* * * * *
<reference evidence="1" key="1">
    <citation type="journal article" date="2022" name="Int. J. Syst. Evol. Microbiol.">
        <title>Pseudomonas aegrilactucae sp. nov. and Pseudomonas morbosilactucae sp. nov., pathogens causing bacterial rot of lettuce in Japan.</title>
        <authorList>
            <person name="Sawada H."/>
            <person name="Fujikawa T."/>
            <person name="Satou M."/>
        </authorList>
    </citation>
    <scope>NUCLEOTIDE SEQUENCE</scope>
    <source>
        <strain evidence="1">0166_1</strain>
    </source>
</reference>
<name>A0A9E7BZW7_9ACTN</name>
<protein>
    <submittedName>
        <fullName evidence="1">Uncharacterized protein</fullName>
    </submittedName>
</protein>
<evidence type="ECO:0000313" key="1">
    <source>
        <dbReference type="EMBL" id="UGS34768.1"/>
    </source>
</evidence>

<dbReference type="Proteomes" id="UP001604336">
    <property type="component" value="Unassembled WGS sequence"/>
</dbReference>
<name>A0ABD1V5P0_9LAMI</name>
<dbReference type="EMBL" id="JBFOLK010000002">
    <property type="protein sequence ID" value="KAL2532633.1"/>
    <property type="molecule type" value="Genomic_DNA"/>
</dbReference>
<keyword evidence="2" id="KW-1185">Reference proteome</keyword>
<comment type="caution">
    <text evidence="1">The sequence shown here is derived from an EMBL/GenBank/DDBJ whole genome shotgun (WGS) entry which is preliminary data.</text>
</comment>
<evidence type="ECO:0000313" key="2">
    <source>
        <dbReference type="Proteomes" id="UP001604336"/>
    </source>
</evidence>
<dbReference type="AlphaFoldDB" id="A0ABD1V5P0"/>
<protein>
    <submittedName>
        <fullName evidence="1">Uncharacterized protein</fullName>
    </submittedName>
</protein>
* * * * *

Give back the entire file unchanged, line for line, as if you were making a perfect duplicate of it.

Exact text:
<reference evidence="1" key="1">
    <citation type="journal article" date="2022" name="Int. J. Syst. Evol. Microbiol.">
        <title>Pseudomonas aegrilactucae sp. nov. and Pseudomonas morbosilactucae sp. nov., pathogens causing bacterial rot of lettuce in Japan.</title>
        <authorList>
            <person name="Sawada H."/>
            <person name="Fujikawa T."/>
            <person name="Satou M."/>
        </authorList>
    </citation>
    <scope>NUCLEOTIDE SEQUENCE</scope>
    <source>
        <strain evidence="1">0166_1</strain>
    </source>
</reference>
<name>A0A9E7BZW7_9ACTN</name>
<protein>
    <submittedName>
        <fullName evidence="1">Uncharacterized protein</fullName>
    </submittedName>
</protein>
<evidence type="ECO:0000313" key="1">
    <source>
        <dbReference type="EMBL" id="UGS34768.1"/>
    </source>
</evidence>

<dbReference type="Proteomes" id="UP001604336">
    <property type="component" value="Unassembled WGS sequence"/>
</dbReference>
<name>A0ABD1V5P0_9LAMI</name>
<dbReference type="EMBL" id="JBFOLK010000002">
    <property type="protein sequence ID" value="KAL2532633.1"/>
    <property type="molecule type" value="Genomic_DNA"/>
</dbReference>
<keyword evidence="2" id="KW-1185">Reference proteome</keyword>
<comment type="caution">
    <text evidence="1">The sequence shown here is derived from an EMBL/GenBank/DDBJ whole genome shotgun (WGS) entry which is preliminary data.</text>
</comment>
<evidence type="ECO:0000313" key="2">
    <source>
        <dbReference type="Proteomes" id="UP001604336"/>
    </source>
</evidence>
<dbReference type="AlphaFoldDB" id="A0ABD1V5P0"/>
<protein>
    <submittedName>
        <fullName evidence="1">Uncharacterized protein</fullName>
    </submittedName>
</protein>